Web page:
Akshay Kumar is back with Khiladi 786, his eighth Khiladi (The Player) movie over the past 20-odd years. It’s been a dozen years since he released a film with that title, but he has far from abandoned the character he perfected in the ’90s. The last few years have seen Kumar playing the same over-the-top hero character in masala film after masala film to typically very good box office results. In fact, whenever Kumar tries to stray from the path he built for himself with offbeat films like 8×10 Tasveer, Blue, or Joker, audiences tend to stay away in droves. In a way, even though this film doesn’t have an original bone in its body, I’m kind of glad that he has accepted his role as the clown prince of Bollywood. It suits him.
In Khiladi 786, Kumar plays Bahattar Singh, a Punjabi police officer and bad ass mofo. When I say that he’s a hero, I mean it in the most literal sense. However, beneath the punishing exterior that pounds fear into the hearts of criminals, there is a soft spot looking for love. Bahattar Singh is lonely, and all of his proposals of marriage have been rejected, but one young matchmaker is determined to put himself on the map and conspires to marry Mr. Singh to Indu (Asin) the young sister of a notorious crime boss played by Bollywood’s original action hero, Mithun Chakraborty. Crazy misunderstandings, bouncy disco numbers, and plots of revenge fly at the audience left and right in this throwback to the glory days of late ’80s-early ’90s Indian action.
I had low expectations going into Khiladi 786, in fact, if you look back at my announcement when the trailer hit, I was even underwhelmed by that. However, the film really took me by surprise. This is a goofy action comedy that knows exactly what it is and what its boundaries are, unlike Son of Sardaar, which tried to grab the audience by the throat and choke laughs out of them, Khiladi 786 simply allows the comedy to flow freely, like so much wind from a whoopie cushion. The result is a very entertaining and very silly film with just enough heart to get by and more than enough enjoyable moments to make the journey worthwhile.
Part of the fun of the film is recognizing all of the little bits and pieces that director Ashish Mohan throws into the mix just for Bollywood fans. Primary among them is the placement of Mithun Chakraborty as crime lord TTT (Tatya Tukaram Tendulkar), in a stunningly awful fake mustache. Mithunda is kind of like Akshay Kumar’s lucky charm; where they go as a team, there’s sure to be something enjoyable to watch. (more…)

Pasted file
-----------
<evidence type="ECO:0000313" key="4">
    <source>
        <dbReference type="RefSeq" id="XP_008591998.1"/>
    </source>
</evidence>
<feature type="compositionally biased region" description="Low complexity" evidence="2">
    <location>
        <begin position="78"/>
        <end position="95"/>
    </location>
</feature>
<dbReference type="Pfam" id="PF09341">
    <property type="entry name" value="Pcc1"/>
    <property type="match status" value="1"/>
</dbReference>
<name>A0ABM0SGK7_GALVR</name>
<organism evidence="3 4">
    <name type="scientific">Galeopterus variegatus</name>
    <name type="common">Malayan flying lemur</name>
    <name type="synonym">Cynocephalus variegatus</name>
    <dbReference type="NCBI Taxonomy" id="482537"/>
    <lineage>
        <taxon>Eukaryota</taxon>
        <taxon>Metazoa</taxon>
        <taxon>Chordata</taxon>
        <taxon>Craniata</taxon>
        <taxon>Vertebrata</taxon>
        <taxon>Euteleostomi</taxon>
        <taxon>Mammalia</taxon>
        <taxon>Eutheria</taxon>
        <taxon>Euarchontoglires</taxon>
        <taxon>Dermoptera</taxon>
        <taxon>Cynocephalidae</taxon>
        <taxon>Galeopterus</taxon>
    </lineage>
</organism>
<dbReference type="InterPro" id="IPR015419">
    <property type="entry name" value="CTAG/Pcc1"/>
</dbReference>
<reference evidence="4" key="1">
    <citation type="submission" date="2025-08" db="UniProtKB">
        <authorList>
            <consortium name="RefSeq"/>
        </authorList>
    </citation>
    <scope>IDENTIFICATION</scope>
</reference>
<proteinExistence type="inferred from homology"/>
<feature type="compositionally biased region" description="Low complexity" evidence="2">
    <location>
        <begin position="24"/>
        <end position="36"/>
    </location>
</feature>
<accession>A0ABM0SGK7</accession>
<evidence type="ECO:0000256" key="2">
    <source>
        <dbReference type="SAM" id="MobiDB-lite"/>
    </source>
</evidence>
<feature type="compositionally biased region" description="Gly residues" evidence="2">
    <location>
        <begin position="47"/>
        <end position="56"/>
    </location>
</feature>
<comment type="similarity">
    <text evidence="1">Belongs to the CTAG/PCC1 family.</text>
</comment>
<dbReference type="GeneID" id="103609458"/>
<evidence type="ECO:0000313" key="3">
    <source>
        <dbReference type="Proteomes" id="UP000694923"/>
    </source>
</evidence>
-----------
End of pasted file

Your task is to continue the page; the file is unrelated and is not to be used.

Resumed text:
I strongly believe that it’s not the plotline that makes or breaks a film. There are films boasting of skeletal and beaten to death plots but have worked wonders thanks to an effective script and execution. Khiladi 786 sadly isn’t one of those films. When one is attempting to present a fairly predictable story, it’s important that the dialogues and one-liners entice loads of laughter. Unfortunately, that doesn’t happen and what one gets to see are the same old sequences/jokes repackaged to the viewers!
The story of the movie: Mansukh (Himesh Reshammiya) is the worthless son of marriage bureau owner Champak Lal (Manoj Joshi) who has unintentionally ruined many marriages fixed by his father. To prove his worth, Mansukh takes up a tough challenge – he attempts to get Indu (Asin), sister of dreaded don Tatya Tukaram Tendulkar (Mithun Chakraborty) hitched with the Khiladi 786, Bahattar Singh (Akshay Kumar), a cop in Punjab police. Realizing that nobody is willing to marry Indu because of his gangster image, Tatya or TT as he calls himself accepts Mansukh’s suggestion and masquerades as ACP in front of Bahattar and his family. On the other hand, Indu is a firebrand lady who decides to try every trick in her book to scare off Bahattar. How these mad characters create problems and come out of it is what Khiladi 786 is all about.
Himesh Reshammiya’s plot gives a déjà vu of No Entry, Welcome, Ready, Housefull 2 and many other films that focused on a bunch of characters hiding a terrible truth from a dreaded person, leading to hilarious situations. Only few dialogues work here and there. Otherwise, the one-liners are not impressive and don’t entice laugh. Even the situations are ordinary and one knows where the film is heading. Hence, it’s not the waferthin plot that’s the culprit…it’s the substandard script that makes Khiladi 786 a disappointment. (more…)
In a candid chat from London, KJo scotches all rumours of a possible ‘cooling off’ between him and Shah Rukh